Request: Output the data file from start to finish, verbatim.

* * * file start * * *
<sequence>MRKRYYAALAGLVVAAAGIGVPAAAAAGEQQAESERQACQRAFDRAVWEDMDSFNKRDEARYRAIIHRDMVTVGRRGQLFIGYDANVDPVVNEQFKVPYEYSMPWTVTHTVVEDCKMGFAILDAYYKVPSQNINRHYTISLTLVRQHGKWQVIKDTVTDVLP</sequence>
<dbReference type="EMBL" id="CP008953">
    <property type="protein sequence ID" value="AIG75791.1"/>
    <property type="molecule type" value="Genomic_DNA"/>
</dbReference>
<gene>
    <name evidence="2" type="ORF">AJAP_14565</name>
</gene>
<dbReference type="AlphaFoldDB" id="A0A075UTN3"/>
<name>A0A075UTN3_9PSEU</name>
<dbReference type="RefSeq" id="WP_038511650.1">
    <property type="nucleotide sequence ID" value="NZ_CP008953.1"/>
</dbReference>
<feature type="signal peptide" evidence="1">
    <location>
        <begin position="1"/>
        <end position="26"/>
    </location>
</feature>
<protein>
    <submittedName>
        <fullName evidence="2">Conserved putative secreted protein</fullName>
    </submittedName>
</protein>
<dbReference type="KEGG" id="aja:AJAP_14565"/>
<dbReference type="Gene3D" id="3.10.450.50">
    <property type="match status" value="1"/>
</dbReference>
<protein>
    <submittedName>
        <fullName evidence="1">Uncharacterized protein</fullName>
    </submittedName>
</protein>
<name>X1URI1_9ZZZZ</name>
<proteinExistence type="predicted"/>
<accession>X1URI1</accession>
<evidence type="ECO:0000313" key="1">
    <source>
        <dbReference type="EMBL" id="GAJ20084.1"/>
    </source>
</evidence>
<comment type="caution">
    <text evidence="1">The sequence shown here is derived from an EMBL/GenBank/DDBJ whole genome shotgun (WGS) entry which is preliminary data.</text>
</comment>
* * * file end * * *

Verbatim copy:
<sequence>MRKRYYAALAGLVVAAAGIGVPAAAAAGEQQAESERQACQRAFDRAVWEDMDSFNKRDEARYRAIIHRDMVTVGRRGQLFIGYDANVDPVVNEQFKVPYEYSMPWTVTHTVVEDCKMGFAILDAYYKVPSQNINRHYTISLTLVRQHGKWQVIKDTVTDVLP</sequence>
<dbReference type="EMBL" id="CP008953">
    <property type="protein sequence ID" value="AIG75791.1"/>
    <property type="molecule type" value="Genomic_DNA"/>
</dbReference>
<gene>
    <name evidence="2" type="ORF">AJAP_14565</name>
</gene>
<dbReference type="AlphaFoldDB" id="A0A075UTN3"/>
<name>A0A075UTN3_9PSEU</name>
<dbReference type="RefSeq" id="WP_038511650.1">
    <property type="nucleotide sequence ID" value="NZ_CP008953.1"/>
</dbReference>
<feature type="signal peptide" evidence="1">
    <location>
        <begin position="1"/>
        <end position="26"/>
    </location>
</feature>
<protein>
    <submittedName>
        <fullName evidence="2">Conserved putative secreted protein</fullName>
    </submittedName>
</protein>
<dbReference type="KEGG" id="aja:AJAP_14565"/>
<dbReference type="Gene3D" id="3.10.450.50">
    <property type="match status" value="1"/>
</dbReference>
<protein>
    <submittedName>
        <fullName evidence="1">Uncharacterized protein</fullName>
    </submittedName>
</protein>
<name>X1URI1_9ZZZZ</name>
<proteinExistence type="predicted"/>
<accession>X1URI1</accession>
<evidence type="ECO:0000313" key="1">
    <source>
        <dbReference type="EMBL" id="GAJ20084.1"/>
    </source>
</evidence>
<comment type="caution">
    <text evidence="1">The sequence shown here is derived from an EMBL/GenBank/DDBJ whole genome shotgun (WGS) entry which is preliminary data.</text>
</comment>